Unwitting Victims Can Bring Gift Card Fraud on Themselves

Knowing about the scams is your first step toward avoiding them.

Date:Nov. 22, 2019

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Getting scammed really hurts. Not only is the realization humiliating, it can sometimes deliver a damaging blow to your finances. If that isn’t painful enough, imagine finding out that you enabled the scam to happen to you. Double ouch!

 

When a person is deceived into giving their own money or financial access to a criminal, it is called victim-assisted fraud. Unfortunately, this type of scam happens too often these days, and the crooks will sometimes use gift cards to commit their crimes. Victim-assisted fraud tends to target the elderly and financially desperate people, but anyone is capable of being duped into participating in victim-assisted fraud. 

 

Because the victim helps facilitate these scams, they can be very difficult to stop. Here are several examples of victim-assisted fraud using gift cards: 

 

  • An elderly person is instructed by phone to use a gift card to help a loved one in an emergency situation.
     
  • An unemployed individual receives an email saying they’ve won an overseas lottery. To collect, all they need to do is to remit a $300 gift card to cover the taxes.
     
  • An unsuspecting young adult receives a call from the IRS or a collection agency saying they must pay unpaid taxes or bills – in gift cards – or they will be put in jail.
     

 

In each of these instances, the victims have been contacted by an opportunistic fraudster. After demanding that the victim put the funds on a gift card, they direct the person to reveal the card number. This is like handing a car thief your car keys. Once the fraudsters have the card number, they are free to empty out the funds loaded on the gift card and spend the funds themselves. And the victim is out the money.

 

Victim-assisted fraud is an extremely difficult crime to prosecute. After all, gift cards are an anonymous way to pay. This anonymity works in the crooks’ favor, as the stolen funds, once transferred from the gift cards, cannot be traced. In some cases, the scammers are located outside the United States, effectively taking the crime beyond jurisdiction. There's no real way of identifying the scammers in foreign countries – and no hope of getting the stolen money back.

 

Being aware of such scams will go a long way in helping you avoid them. Keep these tips in mind in case you are confronted: 

 

  • Be extremely wary of anyone asking you to make a payment with a gift card. It is important to know that no real business or government agency will ever ask you to pay them with a gift card.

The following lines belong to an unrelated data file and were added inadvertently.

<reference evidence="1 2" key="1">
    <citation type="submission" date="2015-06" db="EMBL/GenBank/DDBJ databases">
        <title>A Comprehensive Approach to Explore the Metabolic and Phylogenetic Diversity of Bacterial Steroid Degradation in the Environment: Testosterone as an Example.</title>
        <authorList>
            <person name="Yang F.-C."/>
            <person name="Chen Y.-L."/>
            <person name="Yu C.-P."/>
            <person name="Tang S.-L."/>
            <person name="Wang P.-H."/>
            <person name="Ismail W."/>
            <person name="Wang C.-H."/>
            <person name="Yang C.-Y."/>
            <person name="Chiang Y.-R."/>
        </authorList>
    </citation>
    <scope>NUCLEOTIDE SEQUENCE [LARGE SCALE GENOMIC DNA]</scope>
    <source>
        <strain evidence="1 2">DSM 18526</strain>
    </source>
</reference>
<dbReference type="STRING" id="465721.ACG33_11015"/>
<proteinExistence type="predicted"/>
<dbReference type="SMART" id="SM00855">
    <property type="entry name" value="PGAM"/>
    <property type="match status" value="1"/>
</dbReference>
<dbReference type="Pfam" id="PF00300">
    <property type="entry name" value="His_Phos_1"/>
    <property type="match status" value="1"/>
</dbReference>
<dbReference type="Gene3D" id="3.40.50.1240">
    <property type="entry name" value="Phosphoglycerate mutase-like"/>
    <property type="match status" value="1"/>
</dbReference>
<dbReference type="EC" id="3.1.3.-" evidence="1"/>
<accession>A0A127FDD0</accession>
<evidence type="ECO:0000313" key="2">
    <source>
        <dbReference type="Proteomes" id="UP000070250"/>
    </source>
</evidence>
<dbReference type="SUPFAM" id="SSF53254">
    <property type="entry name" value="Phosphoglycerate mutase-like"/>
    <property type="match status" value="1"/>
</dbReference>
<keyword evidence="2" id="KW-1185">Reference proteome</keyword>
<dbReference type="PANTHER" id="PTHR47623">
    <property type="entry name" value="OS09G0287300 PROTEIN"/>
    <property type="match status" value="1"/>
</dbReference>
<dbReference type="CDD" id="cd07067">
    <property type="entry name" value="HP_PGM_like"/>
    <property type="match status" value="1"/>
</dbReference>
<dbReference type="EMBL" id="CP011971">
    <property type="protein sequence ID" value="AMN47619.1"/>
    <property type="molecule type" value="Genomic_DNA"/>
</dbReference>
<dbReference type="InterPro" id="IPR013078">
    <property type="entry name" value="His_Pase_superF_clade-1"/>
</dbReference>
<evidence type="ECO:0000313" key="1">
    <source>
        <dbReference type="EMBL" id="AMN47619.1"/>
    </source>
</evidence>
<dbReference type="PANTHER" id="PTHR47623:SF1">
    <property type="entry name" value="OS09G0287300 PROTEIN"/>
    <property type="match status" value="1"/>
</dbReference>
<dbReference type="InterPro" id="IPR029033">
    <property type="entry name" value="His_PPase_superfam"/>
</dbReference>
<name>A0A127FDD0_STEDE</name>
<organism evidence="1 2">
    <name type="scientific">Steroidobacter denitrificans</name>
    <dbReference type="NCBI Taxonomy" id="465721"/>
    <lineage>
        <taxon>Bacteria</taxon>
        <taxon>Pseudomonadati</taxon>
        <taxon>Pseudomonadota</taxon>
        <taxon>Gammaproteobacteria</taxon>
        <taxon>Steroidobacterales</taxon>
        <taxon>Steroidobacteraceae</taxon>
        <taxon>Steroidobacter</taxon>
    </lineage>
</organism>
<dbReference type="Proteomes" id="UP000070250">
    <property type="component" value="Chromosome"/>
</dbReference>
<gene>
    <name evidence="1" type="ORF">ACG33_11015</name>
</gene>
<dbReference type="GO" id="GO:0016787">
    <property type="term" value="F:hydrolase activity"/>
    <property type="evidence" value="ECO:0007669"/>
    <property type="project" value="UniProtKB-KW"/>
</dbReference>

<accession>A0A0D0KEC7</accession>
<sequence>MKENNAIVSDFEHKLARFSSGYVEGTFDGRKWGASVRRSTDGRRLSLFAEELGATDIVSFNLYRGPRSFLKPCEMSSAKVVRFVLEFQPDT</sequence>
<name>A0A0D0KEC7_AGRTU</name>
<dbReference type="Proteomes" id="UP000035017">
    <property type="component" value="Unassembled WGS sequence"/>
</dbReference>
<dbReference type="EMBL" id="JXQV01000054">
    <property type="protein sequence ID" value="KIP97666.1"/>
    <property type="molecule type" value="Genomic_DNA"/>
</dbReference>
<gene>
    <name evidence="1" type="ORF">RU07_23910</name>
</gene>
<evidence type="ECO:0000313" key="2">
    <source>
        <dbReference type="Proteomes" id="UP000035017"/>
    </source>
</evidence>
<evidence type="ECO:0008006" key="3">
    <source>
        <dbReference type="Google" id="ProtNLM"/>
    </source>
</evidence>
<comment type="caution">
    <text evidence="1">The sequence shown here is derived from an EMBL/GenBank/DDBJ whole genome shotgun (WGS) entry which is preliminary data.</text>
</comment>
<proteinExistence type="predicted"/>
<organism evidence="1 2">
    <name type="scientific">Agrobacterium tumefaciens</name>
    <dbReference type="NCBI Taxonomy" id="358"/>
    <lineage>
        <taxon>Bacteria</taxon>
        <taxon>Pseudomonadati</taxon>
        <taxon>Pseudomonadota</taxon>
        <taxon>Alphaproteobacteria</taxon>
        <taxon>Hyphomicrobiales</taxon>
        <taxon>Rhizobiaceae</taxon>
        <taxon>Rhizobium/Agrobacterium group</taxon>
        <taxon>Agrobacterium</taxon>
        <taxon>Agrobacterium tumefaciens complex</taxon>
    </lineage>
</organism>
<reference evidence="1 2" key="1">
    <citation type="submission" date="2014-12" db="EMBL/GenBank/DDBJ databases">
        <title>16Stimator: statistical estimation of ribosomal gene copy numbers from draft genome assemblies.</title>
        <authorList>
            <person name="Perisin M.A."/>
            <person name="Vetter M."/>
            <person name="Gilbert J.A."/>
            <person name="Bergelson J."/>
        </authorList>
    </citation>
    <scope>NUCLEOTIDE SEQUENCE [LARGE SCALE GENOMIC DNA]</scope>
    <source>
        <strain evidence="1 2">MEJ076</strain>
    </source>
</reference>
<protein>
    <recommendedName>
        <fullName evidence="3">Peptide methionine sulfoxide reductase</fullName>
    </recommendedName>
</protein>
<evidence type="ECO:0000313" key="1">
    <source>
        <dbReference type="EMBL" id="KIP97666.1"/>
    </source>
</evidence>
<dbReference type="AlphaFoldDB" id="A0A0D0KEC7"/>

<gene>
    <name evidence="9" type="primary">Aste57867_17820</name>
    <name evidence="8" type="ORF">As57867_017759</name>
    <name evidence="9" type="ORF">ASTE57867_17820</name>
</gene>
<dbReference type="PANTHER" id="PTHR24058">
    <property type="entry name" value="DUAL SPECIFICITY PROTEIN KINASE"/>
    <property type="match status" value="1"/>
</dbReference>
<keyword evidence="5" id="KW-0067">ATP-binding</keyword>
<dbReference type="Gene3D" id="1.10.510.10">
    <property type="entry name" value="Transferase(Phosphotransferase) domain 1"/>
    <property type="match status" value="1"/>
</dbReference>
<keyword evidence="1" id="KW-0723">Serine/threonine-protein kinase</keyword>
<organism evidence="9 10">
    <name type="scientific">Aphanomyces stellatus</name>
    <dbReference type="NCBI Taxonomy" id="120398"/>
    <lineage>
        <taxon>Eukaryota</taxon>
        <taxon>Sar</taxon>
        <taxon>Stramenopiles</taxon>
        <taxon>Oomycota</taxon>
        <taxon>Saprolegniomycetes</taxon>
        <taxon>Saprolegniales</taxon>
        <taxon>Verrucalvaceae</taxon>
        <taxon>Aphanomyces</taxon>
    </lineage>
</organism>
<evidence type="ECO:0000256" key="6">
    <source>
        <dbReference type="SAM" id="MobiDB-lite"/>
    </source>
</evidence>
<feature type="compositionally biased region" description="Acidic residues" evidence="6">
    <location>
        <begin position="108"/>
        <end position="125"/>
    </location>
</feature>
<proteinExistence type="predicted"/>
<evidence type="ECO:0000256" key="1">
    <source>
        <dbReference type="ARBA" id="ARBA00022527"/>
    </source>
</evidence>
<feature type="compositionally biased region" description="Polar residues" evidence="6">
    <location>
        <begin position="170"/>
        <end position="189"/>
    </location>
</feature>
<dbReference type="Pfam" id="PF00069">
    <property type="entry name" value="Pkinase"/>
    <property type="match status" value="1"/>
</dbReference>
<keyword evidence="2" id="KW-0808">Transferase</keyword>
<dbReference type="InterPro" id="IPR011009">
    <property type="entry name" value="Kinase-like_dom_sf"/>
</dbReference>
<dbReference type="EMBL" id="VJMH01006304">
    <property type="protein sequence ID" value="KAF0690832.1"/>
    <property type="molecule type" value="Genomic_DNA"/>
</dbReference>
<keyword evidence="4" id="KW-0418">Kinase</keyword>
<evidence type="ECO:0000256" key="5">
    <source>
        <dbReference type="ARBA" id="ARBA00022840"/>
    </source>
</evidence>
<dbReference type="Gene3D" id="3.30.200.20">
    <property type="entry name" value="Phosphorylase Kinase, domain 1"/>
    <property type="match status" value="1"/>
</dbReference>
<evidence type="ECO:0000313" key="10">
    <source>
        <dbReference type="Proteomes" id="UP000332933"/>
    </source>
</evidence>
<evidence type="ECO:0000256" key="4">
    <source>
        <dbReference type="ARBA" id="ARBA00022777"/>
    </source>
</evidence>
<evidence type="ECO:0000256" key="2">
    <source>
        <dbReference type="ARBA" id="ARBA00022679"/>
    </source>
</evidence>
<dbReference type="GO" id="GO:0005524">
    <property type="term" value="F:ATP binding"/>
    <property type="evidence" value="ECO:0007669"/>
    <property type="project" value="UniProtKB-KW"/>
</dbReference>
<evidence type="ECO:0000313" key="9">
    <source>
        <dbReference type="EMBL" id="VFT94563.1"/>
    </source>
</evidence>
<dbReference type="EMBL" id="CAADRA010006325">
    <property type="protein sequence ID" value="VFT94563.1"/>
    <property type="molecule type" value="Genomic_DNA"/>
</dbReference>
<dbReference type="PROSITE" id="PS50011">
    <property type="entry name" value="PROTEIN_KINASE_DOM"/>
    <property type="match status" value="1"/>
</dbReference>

• Disregard any request to send money on a gift card in order to get money back. 
     
  • Do not to give out the card number on your gift card to any person or business you do not know. 

 

Most people do not admit to getting scammed. Fraudsters are keenly aware of this and use it to their advantage. When their gift card scam goes unreported due to the victim’s embarrassment, the perpetrators can continue scamming unsuspecting people, totally unopposed. Don’t give the bad guys a free pass. If you or someone you know has been victimized by a victim-assisted fraud, it is imperative that you notify the proper authorities as soon as possible to prevent others from getting scammed. In addition to contacting your local law enforcement, you should also file a complaint with these organizations:
 

  • Federal Trade Commission (FTC); go online or call 877-FTC-HELP. The FTC will use your information to create public warning campaigns about gift card fraud.
     
  • Your State Attorney’s Office (SAO); which can be found via the U.S. Department of Justice website. Your SAO monitors reported scams in your state and will also use your complaint to create public warning campaigns.
     
  • If the fraudster used a legitimate business or government agency as a cover to con you, you should contact them as well. These entities would be grateful to learn that their names are being used to perpetrate gift card scams – so that they can take steps to stop their names from being used in this manner.

 

As long as there are unwitting victims out there, there will be victim-assisted fraud. But consumers have the power to stop it. The best advice is to be extra vigilant. And be willing to adjust your defenses, as fraudsters can and will devise new gift card scams. Most of all, trust your instincts. If the offer or demand seems dubious, it’s not worth your time. 

 

FTC Complaint Assistant